Exploring the cave temples of Ipoh

(written by Nancy)

We were up relatively early this morning, trying to beat the heat of the day.  Our plan for today was to visit the Perak Tong cave temple, one of several cave temples around the area.  The temple is about 6k north of the city so we had to take a bus to get there and as our favourite Oldtown Coffee was on the route to the bus station we of course went there for breakfast.  So much for an early start, they didn’t actually open until 9AM.  Malaysia is fairly slow to get going in the morning, though to be fair, many shops stay open until 10:30PM.  We only had to wait a short while and we were definitely the first customers of the day.

As we made our way to the bus station we were stopped by three young Indian/Malay men.  They wanted to have their picture taken with us for some reason – they each swapped places and took photos with their phones.  No talking really, just took the photos and said thanks.  We had no trouble finding the bus station and even less getting someone to help us once we arrived.  Several folks approached and asked where we wanted to go.  Our bus was leaving in minutes so our timing was great.  Once on the bus, we had to sit about 5 rows back.  Everyone in row 1 through 4 again offered assistance on our route.  By the time we sat down, the driver, the ticket collector (different people) and everyone on the bus knew we were headed for Perak Tong.  The nice older man in the first row turned around every couple minutes and said, “temple, you pray”, each time with a nice smile and hands in prayer position.  There is no way we were missing our stop.  Everyone waved to us as the bus drove off.  One of those, “feels like a rock star” mornings.

We debated yesterday whether we should take a day off to see a temple.  We were soon very glad that we did.  The temple goes deep into the limestone caves – what you see from the street level is just the beginning.  The Perak Tong has 40 Buddha statues, including a 12.8 metre Buddha as it centrepiece.  It is actually not too old – initially built in 1926 by a Buddhist monk from China.  There are many passageways in the cave, most with paintings on the walls and more statues at every turn.  The are stairways up through the caves and out to the top of the hill, where there are ornate platforms where you can rest and look out over the city of Ipoh.  In some spots the stairs are a bit more like a ladder – by the time we got up to the top we were both sweating buckets!

We headed back down and stopped at a little store down at the bottom of the temple for a cold drink.  The lady running the stall talked us into trying a pomelo, a citrus fruit native to SE Asia that is a bit like a sweet grapefruit, though much larger.  It was quite good with a very mild taste.  As we ate it sitting at one of her tables, her husband sat playing some kind of board game with another fellow while she worked very hard cleaning and organising and running around.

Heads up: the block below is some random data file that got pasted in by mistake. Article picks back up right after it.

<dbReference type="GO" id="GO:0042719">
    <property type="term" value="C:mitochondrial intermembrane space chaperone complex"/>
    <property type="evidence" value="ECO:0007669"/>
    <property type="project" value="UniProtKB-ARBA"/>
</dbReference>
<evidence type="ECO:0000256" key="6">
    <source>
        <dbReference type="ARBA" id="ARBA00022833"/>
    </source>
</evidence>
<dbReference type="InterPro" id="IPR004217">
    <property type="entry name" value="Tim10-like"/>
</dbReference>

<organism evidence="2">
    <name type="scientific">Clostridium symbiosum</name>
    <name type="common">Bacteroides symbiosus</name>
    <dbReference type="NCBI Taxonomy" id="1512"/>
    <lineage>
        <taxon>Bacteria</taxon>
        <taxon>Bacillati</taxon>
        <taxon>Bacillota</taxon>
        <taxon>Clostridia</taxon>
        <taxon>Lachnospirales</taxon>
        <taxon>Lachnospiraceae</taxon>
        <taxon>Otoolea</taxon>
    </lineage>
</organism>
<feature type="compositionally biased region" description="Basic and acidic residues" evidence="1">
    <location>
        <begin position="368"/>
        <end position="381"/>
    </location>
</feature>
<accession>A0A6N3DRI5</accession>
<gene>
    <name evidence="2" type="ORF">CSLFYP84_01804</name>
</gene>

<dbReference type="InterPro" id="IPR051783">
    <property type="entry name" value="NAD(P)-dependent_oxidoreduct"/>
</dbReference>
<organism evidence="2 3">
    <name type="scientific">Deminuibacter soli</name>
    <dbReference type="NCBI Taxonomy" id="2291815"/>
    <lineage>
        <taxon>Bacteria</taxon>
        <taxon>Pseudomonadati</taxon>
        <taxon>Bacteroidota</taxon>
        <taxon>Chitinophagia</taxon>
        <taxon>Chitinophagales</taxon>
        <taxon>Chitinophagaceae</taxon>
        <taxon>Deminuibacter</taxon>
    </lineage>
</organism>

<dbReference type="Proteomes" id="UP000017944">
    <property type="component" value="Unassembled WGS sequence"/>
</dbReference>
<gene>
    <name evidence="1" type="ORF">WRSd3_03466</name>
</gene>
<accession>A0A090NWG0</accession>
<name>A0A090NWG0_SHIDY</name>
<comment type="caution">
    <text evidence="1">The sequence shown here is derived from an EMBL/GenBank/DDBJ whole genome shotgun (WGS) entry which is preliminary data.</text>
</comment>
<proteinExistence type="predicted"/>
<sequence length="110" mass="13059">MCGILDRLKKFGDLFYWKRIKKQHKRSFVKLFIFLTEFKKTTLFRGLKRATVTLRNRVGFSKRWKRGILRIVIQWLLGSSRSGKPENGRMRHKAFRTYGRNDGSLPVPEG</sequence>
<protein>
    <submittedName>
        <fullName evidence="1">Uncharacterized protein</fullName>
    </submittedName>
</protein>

We intended to take the bus back into town but after standing in the sun a bit waiting for it a taxi came by so Dave flagged it down.  A bit more expensive than the bus ride back but the Indian taxi driver gave us a nice running commentary about the state of the Malaysian government and took a detour to take us to a Hindu temple to show us around a bit.

We headed to the shopping mall to get out of the heat and had lunch and hung out a coffee shop for much of the afternoon escaping the rain showers that came through.  Nice and relaxing.

For dinner we headed to “Restoran Lou Wong”.  We had read that this was the place to go in Ipoh for kway teow, a famous rice noodle dish.  Apparently the locals here think the food tastes different here in Ipoh due to limestone deposits in the water.  The general way of ordering this dish is with a side each of steamed chicken and bean sprouts – both covered in a savoury mix of oil, soy sauce and some other unknown ingredient.  They don’t hide anything as the kitchen is right in from of the shop where we sat.  Nothing like the sound of chicken getting cleavered while you eat (it was already boiled for the squeamish who might be thinking the worst).  At any rate, dinner was great.  The secret sauce was very good.  Hard to say if the kway teow was best ever, as I’m pretty sure that we’ve not tried it previously.  It certainly was tasty though.

Tomorrow we are off to Pangkor Island, a small island off the coast a bit south of where we are at now.  It is supposed to be a nice spot, quiet with nice beaches and good weather.  We have booked a place to stay for a few nights right near the beach so fingers crossed it will turn out to be a nice spot.

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